What Does Cool Effect Do?
Although air flight has revolutionized the world’s connectivity in ways that human predecessors would never have dreamed, it has also has a tremendous impact on Earth’s climate.
Globally, flights emitted 912 million tonnes of carbon dioxide (~1,005,307,916 tons) in 2019 alone. Yet, in general, aviation only accounts for a mere 12% of carbon dioxide emissions in the transportation sector (compared to 74% from road travel).1
Yet, air travel is critical to global productivity. Aircraft carried 4.5 billion passengers in 2019 and supported almost 88 million jobs before the pandemic. Only 11.3 million of those individuals worked directly in the aviation industry.
Taking a step toward sustainability, the company introduced their program “Cool Effect.”2
“Sustainability is as important to us as it is to our customers, and even in circumstances as challenging as these, our focus on climate change has not diminished,” the Chief Customer Officer for American Airlines, Alison Taylor, stated.3 “Carbon offsetting is not a complete or perfect solution to the environmental challenges we face as a society and as an airline, but we want to do what we can right now to make a difference.”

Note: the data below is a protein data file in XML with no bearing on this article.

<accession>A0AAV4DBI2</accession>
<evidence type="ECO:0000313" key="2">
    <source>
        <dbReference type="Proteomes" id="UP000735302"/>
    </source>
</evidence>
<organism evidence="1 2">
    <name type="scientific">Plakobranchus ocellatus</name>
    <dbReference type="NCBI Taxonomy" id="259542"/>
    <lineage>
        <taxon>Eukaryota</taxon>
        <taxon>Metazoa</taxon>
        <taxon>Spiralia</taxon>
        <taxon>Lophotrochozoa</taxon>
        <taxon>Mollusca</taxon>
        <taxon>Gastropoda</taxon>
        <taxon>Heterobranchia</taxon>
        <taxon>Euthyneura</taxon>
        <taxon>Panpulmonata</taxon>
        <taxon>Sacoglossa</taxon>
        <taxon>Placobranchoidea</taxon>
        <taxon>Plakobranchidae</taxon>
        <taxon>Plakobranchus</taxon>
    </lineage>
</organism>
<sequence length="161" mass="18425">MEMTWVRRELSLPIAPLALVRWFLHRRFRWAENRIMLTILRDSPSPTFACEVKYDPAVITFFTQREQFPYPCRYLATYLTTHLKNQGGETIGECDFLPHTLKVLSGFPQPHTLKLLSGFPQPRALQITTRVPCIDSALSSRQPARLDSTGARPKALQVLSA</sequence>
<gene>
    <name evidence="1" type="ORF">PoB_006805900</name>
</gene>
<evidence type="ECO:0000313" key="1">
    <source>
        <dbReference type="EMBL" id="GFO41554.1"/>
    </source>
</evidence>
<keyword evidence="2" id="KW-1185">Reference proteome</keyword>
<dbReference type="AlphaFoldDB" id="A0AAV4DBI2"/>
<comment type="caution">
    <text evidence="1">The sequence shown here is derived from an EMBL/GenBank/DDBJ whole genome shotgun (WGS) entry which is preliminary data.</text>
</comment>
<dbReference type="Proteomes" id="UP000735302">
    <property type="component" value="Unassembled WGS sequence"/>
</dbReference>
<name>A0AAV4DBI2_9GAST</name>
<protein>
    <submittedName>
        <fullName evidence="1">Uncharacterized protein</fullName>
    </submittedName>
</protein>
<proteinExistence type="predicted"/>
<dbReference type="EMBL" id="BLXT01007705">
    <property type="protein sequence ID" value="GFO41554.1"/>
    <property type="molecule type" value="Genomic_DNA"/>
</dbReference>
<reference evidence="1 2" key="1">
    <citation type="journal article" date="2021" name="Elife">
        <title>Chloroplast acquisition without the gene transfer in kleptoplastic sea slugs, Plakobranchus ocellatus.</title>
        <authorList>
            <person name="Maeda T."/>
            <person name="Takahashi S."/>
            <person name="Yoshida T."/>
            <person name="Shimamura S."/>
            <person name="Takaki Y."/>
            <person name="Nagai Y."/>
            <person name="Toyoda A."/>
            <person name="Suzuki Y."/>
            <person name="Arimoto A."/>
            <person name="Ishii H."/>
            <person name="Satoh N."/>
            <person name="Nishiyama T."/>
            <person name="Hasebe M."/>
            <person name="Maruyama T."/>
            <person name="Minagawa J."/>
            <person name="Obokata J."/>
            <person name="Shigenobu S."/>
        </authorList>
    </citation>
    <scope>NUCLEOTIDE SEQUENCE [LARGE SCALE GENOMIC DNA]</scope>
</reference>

How Does The Cool Effect Program Work?
American Airlines recently partnered with a 501(c)(3) nonprofit known as “Cool Effect” to help their flyers offset their flights’ carbon dioxide emissions. Participation in this program enables passengers to contribute to “verified carbon reduction projects,” financially. The funds are used for resource conservation, helping to protect the planet from prolonged environmental damage.
Cool Effect makes it pretty easy to calculate the amount of money you need to offset your flight’s emissions. As a baseline, the program values one tonne (about 1.1 tons) to USD 7.60.
Jet-setters can enter their CO2 output directly into the website if you already know it, or they can use the calculator to find out how much carbon dioxide needs to be offset.
(Click here to measure flight emissions and the total impact it has on your personal carbon footprint… or you can measure your yearly emissions using an ecological footprint calculator.)
Offset pricing examples, as of June 2021(for one trip only):
- Up to six hours on a flight: 0.86 tons,, $5.93
- Seven to nine hours: 1.46 tons, $10.03
- 10-12 hours: 2.08 tons, $14.36
- 13 hours or more: 2.44 tons, $16.11
How Do Cool Effect Carbon Offsets Erase CO2?
Cool Effect states that more than 90% of participant contributions go directly to the following projects: